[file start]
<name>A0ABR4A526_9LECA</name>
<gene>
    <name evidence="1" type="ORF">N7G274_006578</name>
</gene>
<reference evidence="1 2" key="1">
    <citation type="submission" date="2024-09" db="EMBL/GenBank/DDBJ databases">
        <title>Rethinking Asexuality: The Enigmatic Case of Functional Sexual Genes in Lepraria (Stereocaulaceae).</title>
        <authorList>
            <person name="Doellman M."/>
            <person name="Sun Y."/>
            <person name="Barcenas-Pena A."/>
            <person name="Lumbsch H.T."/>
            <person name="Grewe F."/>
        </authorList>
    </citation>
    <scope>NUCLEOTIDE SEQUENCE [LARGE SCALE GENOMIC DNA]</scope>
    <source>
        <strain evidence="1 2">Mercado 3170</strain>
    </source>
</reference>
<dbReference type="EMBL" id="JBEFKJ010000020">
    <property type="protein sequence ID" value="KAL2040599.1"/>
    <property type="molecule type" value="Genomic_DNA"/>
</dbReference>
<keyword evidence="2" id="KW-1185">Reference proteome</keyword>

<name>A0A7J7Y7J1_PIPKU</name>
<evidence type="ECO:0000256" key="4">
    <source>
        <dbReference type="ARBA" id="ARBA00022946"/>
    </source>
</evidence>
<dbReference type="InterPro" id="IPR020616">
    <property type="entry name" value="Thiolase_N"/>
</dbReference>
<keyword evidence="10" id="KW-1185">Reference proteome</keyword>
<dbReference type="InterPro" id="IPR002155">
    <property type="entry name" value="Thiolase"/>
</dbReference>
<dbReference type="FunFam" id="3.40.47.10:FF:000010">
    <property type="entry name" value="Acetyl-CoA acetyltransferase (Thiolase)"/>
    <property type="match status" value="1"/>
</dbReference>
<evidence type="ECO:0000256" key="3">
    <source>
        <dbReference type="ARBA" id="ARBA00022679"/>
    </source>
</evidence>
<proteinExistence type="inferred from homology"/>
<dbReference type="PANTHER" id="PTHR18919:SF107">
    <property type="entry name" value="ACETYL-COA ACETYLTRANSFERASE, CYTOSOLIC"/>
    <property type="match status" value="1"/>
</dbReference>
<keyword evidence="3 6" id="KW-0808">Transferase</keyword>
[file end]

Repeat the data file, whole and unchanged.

<name>A0ABR4A526_9LECA</name>
<gene>
    <name evidence="1" type="ORF">N7G274_006578</name>
</gene>
<reference evidence="1 2" key="1">
    <citation type="submission" date="2024-09" db="EMBL/GenBank/DDBJ databases">
        <title>Rethinking Asexuality: The Enigmatic Case of Functional Sexual Genes in Lepraria (Stereocaulaceae).</title>
        <authorList>
            <person name="Doellman M."/>
            <person name="Sun Y."/>
            <person name="Barcenas-Pena A."/>
            <person name="Lumbsch H.T."/>
            <person name="Grewe F."/>
        </authorList>
    </citation>
    <scope>NUCLEOTIDE SEQUENCE [LARGE SCALE GENOMIC DNA]</scope>
    <source>
        <strain evidence="1 2">Mercado 3170</strain>
    </source>
</reference>
<dbReference type="EMBL" id="JBEFKJ010000020">
    <property type="protein sequence ID" value="KAL2040599.1"/>
    <property type="molecule type" value="Genomic_DNA"/>
</dbReference>
<keyword evidence="2" id="KW-1185">Reference proteome</keyword>

<name>A0A7J7Y7J1_PIPKU</name>
<evidence type="ECO:0000256" key="4">
    <source>
        <dbReference type="ARBA" id="ARBA00022946"/>
    </source>
</evidence>
<dbReference type="InterPro" id="IPR020616">
    <property type="entry name" value="Thiolase_N"/>
</dbReference>
<keyword evidence="10" id="KW-1185">Reference proteome</keyword>
<dbReference type="InterPro" id="IPR002155">
    <property type="entry name" value="Thiolase"/>
</dbReference>
<dbReference type="FunFam" id="3.40.47.10:FF:000010">
    <property type="entry name" value="Acetyl-CoA acetyltransferase (Thiolase)"/>
    <property type="match status" value="1"/>
</dbReference>
<evidence type="ECO:0000256" key="3">
    <source>
        <dbReference type="ARBA" id="ARBA00022679"/>
    </source>
</evidence>
<proteinExistence type="inferred from homology"/>
<dbReference type="PANTHER" id="PTHR18919:SF107">
    <property type="entry name" value="ACETYL-COA ACETYLTRANSFERASE, CYTOSOLIC"/>
    <property type="match status" value="1"/>
</dbReference>
<keyword evidence="3 6" id="KW-0808">Transferase</keyword>